Editor’s Note: Below is Steve Canipe’s fourth column in his series called Boomer Bytes. The column, as the title suggests, will focus on a variety of topics that may be of interest to baby boomers, those born between 1946 and 1964. But Canipe also hopes to start a conversation with younger generations, too. Check out an introduction and Canipe’s (first self-titled) column here.
- See second column – Are We Really Old? – here.
- See third column – Cars and More Cars – here.
- See fourth column – Getting Educated – here.
- See fifth column – Home Alone? – here.
- See sixth column – Death – here.
- See seventh column – They’re Playing Our Song – here.
- See eighth column – Driving: Knowing When To Quit – here.
- See ninth column – Hobbies: What’s Your Favorite – here.
- See 10th column – ‘The Last of Life, for which the First was Made’ – here.
- See 11th column – Volunteeering – here.
Duck and Cover
By Steve Canipe
April 4, 2014. For those of us who grew up in the midst of the cold war, one of the things that we learned in elementary school was “duck and cover.” What this meant was get down under your desk and cover your head.
What this activity was supposed to do was protect us from the expected nuclear blast delivered by the Soviet Union. Would it have worked? Probably not, depending on where the bomb actually hit. Even if we had survived the initial blast, what would life have been like? It certainly would have given real meaning to the current spate of television shows with names like “Doomsday Preppers.”
Plans for the “bomb shelters” can still be found. One site is called Military.com. It offers several varieties of shelters from the 1980s depending on cost and desired amenities. While that may seem just a short while ago, it is important to note that the Soviet Union lasted until 1991. Some people as late as 1980 in the United States were obviously still trying to be prepared for “the bomb.” – meaning a nuclear one!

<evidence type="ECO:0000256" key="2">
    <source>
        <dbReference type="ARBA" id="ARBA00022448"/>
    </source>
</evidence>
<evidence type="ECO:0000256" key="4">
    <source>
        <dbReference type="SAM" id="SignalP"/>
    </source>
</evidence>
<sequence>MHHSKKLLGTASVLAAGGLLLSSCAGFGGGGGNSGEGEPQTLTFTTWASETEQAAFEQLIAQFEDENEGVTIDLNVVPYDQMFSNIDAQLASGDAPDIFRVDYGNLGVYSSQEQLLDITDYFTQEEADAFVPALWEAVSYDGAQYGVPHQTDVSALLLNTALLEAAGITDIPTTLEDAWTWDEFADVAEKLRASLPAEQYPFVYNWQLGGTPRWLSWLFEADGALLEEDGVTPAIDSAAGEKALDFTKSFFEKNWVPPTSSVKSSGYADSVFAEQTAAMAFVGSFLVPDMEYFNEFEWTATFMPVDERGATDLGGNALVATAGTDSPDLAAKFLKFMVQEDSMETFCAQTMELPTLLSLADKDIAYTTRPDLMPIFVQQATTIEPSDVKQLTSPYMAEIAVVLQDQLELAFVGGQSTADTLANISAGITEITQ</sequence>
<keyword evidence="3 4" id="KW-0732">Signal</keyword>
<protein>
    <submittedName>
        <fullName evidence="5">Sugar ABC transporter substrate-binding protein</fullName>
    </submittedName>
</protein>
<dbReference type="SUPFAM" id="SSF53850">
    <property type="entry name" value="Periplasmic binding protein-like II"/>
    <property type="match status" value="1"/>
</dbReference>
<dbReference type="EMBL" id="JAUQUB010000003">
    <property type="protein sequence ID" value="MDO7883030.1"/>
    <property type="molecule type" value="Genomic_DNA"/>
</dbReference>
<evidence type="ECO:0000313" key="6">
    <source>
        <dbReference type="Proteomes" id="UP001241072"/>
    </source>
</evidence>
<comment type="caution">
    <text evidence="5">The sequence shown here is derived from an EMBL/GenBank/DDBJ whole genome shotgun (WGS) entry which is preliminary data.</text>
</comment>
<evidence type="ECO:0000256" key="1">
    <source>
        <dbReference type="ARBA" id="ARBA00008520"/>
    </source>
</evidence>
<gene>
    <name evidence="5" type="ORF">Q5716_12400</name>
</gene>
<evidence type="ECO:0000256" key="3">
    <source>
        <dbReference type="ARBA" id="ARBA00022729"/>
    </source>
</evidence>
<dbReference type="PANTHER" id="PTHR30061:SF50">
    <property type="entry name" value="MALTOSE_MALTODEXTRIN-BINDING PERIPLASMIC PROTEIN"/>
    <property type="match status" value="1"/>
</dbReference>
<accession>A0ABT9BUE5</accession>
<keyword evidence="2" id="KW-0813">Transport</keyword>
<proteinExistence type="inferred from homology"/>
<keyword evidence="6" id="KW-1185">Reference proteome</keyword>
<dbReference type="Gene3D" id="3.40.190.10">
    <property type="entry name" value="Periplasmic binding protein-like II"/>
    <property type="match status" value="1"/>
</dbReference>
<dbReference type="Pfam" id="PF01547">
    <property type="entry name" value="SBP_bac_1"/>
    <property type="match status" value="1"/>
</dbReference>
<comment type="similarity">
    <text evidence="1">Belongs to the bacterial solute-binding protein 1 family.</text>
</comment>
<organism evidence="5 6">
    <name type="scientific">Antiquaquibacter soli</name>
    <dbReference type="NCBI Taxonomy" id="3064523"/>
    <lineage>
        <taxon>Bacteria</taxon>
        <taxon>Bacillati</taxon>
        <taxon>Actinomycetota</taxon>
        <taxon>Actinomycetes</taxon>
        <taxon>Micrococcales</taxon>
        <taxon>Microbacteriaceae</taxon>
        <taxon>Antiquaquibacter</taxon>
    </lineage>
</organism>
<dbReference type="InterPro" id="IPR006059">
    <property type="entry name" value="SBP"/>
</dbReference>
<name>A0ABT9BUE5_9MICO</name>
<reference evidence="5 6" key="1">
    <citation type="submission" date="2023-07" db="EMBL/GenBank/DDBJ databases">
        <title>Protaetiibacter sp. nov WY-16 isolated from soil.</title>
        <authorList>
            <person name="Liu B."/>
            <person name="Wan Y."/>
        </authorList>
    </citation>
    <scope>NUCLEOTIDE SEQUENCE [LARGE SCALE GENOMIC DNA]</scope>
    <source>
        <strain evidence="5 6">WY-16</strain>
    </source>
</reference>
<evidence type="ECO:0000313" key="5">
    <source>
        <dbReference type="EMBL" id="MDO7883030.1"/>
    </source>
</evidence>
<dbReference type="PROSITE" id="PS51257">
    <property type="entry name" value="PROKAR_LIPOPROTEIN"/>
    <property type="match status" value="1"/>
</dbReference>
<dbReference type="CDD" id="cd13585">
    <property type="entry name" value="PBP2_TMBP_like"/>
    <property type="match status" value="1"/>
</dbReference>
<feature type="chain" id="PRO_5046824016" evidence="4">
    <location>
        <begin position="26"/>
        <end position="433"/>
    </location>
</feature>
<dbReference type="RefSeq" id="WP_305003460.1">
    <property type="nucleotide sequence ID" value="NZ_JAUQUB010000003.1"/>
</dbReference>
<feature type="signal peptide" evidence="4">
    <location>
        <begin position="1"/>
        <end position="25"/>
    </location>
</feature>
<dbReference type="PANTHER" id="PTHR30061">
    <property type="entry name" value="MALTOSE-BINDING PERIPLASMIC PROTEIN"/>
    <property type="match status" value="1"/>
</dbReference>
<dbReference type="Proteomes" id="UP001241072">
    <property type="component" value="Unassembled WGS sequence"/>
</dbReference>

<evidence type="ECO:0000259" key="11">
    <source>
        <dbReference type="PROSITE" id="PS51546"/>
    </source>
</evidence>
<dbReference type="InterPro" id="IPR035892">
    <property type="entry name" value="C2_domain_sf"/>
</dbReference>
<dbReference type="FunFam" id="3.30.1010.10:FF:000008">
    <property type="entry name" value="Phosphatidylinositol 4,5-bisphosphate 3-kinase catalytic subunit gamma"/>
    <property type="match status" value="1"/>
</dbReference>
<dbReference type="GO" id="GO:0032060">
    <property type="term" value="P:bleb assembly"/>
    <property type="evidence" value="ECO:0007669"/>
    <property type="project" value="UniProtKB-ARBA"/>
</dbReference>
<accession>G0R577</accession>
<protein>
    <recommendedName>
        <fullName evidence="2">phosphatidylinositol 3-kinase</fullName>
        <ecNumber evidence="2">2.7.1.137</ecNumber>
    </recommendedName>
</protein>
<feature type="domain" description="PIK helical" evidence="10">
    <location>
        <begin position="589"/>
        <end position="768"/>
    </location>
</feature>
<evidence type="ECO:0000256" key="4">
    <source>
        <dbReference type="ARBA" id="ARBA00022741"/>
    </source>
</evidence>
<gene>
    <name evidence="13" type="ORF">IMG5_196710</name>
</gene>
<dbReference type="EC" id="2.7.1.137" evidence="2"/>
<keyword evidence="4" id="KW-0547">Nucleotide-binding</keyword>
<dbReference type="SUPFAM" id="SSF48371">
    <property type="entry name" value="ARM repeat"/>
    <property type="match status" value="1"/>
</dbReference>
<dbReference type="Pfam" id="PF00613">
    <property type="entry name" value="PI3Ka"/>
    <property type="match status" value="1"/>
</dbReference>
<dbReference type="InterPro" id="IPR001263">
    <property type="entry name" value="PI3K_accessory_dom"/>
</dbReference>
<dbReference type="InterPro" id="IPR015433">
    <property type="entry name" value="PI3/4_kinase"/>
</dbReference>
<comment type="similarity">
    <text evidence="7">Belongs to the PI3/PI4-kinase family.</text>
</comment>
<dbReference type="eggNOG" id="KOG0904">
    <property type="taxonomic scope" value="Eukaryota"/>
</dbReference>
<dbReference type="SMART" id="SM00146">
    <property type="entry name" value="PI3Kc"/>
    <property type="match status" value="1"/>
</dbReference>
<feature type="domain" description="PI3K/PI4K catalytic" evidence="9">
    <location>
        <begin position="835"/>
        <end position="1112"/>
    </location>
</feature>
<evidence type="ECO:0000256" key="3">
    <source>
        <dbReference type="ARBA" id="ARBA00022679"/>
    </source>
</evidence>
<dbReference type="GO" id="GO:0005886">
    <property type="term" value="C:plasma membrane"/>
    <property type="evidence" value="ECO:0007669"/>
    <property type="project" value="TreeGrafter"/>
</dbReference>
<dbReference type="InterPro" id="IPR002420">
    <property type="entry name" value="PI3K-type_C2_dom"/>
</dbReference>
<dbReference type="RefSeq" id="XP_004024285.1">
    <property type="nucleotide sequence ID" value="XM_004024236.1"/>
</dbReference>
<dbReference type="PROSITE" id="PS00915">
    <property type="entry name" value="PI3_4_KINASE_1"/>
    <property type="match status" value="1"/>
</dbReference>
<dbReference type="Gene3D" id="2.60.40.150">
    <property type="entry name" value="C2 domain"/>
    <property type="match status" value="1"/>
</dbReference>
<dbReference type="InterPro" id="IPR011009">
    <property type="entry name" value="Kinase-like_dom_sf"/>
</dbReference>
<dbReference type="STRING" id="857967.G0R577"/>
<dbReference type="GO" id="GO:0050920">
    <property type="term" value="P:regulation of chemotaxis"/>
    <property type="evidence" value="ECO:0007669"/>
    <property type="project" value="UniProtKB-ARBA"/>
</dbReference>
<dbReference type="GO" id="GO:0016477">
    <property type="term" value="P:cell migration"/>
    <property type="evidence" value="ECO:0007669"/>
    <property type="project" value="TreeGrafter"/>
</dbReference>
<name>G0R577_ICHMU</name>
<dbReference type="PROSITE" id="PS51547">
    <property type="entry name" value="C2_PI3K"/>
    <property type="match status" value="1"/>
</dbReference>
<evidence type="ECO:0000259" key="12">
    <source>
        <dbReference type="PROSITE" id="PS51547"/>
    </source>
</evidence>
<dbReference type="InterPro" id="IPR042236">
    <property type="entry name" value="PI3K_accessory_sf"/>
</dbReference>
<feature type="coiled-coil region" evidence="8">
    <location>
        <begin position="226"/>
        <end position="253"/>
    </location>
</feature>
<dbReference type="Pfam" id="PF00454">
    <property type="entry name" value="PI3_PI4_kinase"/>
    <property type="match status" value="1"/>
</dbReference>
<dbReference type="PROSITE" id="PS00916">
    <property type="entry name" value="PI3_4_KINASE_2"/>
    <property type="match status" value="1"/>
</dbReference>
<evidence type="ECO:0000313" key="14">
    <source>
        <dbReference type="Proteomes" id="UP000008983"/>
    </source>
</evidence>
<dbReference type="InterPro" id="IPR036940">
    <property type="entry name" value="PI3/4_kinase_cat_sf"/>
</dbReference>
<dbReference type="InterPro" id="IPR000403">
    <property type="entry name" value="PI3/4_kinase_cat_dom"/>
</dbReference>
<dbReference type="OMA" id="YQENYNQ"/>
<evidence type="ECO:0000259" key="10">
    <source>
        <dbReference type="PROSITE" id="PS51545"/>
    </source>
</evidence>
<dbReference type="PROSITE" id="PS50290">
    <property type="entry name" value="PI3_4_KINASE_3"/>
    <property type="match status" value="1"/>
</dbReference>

With the breakup of the Soviet Union and its division into 15 republics, the threat of nuclear war seemed to abate. The largest of the republics was Russia with nearly 77% of the entire land mass of the former Soviet Union.
Some of you, like me, may have read a book by FBI Director J. Edgar Hoover called Masters of Deceit: the story of communism in America and how to fight it. The book was published in 1958 just as the first of the boomers were getting ready to enter their teen years. It was a scary book. I remember it well. This is the same book growing out of the same type of thinking that led to the House Committee on Un-American Activities and Senator Joseph McCarthy in his Permanent Subcommittee on Investigations. The two committees are often confused. McCarthy was earlier than Hoover’s book (d. 1957) but was just as virulently anti-communist seeing the red menace everywhere.
Once the Soviet Union was dissolved, some people began to breathe easier but there was another major power with Communist leanings that was emerging and emerging in a much more economically powerful way – the People’s Republic of China. China and the Soviet Union had earlier combined against the United States with actions in Korea and Viet Nam. There were surrogate fights happening in the Middle East and some of this seemed to be based on the principle of the “enemy of my enemy is my friend.”
Both powers wanted their ideas on political structure to take hold. The Soviet/Russian model of total control of all activities including production, and social activities did not last. President Reagan successfully caused the Soviet Union to spend itself into bankruptcy and it is widely believed that this spending caused those in power in Russia to say enough. The spending on such ambitious projects as the Strategic Defense Initiative, more popularly called “star wars,” weapons put the United States into a hole financially as well. The Soviets tried to keep up with our spending but could not do it. Reagan is responsible for increasing the US debt 186% during his eight years in office. (About.com).